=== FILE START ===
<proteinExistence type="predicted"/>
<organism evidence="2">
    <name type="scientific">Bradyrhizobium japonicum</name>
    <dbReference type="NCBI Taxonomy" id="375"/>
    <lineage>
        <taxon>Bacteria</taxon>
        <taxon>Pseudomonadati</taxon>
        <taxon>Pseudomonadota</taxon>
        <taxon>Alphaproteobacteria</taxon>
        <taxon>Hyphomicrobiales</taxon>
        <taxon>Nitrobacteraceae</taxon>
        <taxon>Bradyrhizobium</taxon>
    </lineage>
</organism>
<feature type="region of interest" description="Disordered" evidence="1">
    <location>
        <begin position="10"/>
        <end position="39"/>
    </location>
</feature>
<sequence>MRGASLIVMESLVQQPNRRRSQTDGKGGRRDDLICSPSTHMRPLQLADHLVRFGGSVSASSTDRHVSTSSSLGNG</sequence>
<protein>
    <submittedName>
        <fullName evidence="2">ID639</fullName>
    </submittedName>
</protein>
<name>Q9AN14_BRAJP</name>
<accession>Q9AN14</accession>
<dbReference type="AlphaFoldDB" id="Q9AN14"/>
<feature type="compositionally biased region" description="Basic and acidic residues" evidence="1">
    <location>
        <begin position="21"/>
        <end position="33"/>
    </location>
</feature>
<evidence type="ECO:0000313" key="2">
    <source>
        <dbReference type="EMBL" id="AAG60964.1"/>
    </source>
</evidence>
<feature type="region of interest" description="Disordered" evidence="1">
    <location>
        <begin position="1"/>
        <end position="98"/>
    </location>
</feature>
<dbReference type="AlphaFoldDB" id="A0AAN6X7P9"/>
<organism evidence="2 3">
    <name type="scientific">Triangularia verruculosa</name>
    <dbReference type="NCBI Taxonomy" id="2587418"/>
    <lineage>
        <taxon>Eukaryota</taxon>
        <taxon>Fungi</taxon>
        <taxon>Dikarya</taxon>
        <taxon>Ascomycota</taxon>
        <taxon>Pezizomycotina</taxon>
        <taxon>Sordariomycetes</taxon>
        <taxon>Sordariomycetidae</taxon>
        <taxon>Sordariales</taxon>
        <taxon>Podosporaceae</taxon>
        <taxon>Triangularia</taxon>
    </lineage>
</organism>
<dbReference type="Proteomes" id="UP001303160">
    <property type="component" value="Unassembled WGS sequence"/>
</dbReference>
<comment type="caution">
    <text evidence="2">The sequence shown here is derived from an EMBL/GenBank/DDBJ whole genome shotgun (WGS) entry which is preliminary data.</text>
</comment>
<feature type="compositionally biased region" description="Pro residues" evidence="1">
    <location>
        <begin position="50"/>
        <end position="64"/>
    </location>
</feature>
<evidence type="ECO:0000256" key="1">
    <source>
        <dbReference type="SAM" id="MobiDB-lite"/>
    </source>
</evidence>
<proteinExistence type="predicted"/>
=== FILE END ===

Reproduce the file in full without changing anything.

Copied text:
<proteinExistence type="predicted"/>
<organism evidence="2">
    <name type="scientific">Bradyrhizobium japonicum</name>
    <dbReference type="NCBI Taxonomy" id="375"/>
    <lineage>
        <taxon>Bacteria</taxon>
        <taxon>Pseudomonadati</taxon>
        <taxon>Pseudomonadota</taxon>
        <taxon>Alphaproteobacteria</taxon>
        <taxon>Hyphomicrobiales</taxon>
        <taxon>Nitrobacteraceae</taxon>
        <taxon>Bradyrhizobium</taxon>
    </lineage>
</organism>
<feature type="region of interest" description="Disordered" evidence="1">
    <location>
        <begin position="10"/>
        <end position="39"/>
    </location>
</feature>
<sequence>MRGASLIVMESLVQQPNRRRSQTDGKGGRRDDLICSPSTHMRPLQLADHLVRFGGSVSASSTDRHVSTSSSLGNG</sequence>
<protein>
    <submittedName>
        <fullName evidence="2">ID639</fullName>
    </submittedName>
</protein>
<name>Q9AN14_BRAJP</name>
<accession>Q9AN14</accession>
<dbReference type="AlphaFoldDB" id="Q9AN14"/>
<feature type="compositionally biased region" description="Basic and acidic residues" evidence="1">
    <location>
        <begin position="21"/>
        <end position="33"/>
    </location>
</feature>
<evidence type="ECO:0000313" key="2">
    <source>
        <dbReference type="EMBL" id="AAG60964.1"/>
    </source>
</evidence>
<feature type="region of interest" description="Disordered" evidence="1">
    <location>
        <begin position="1"/>
        <end position="98"/>
    </location>
</feature>
<dbReference type="AlphaFoldDB" id="A0AAN6X7P9"/>
<organism evidence="2 3">
    <name type="scientific">Triangularia verruculosa</name>
    <dbReference type="NCBI Taxonomy" id="2587418"/>
    <lineage>
        <taxon>Eukaryota</taxon>
        <taxon>Fungi</taxon>
        <taxon>Dikarya</taxon>
        <taxon>Ascomycota</taxon>
        <taxon>Pezizomycotina</taxon>
        <taxon>Sordariomycetes</taxon>
        <taxon>Sordariomycetidae</taxon>
        <taxon>Sordariales</taxon>
        <taxon>Podosporaceae</taxon>
        <taxon>Triangularia</taxon>
    </lineage>
</organism>
<dbReference type="Proteomes" id="UP001303160">
    <property type="component" value="Unassembled WGS sequence"/>
</dbReference>
<comment type="caution">
    <text evidence="2">The sequence shown here is derived from an EMBL/GenBank/DDBJ whole genome shotgun (WGS) entry which is preliminary data.</text>
</comment>
<feature type="compositionally biased region" description="Pro residues" evidence="1">
    <location>
        <begin position="50"/>
        <end position="64"/>
    </location>
</feature>
<evidence type="ECO:0000256" key="1">
    <source>
        <dbReference type="SAM" id="MobiDB-lite"/>
    </source>
</evidence>
<proteinExistence type="predicted"/>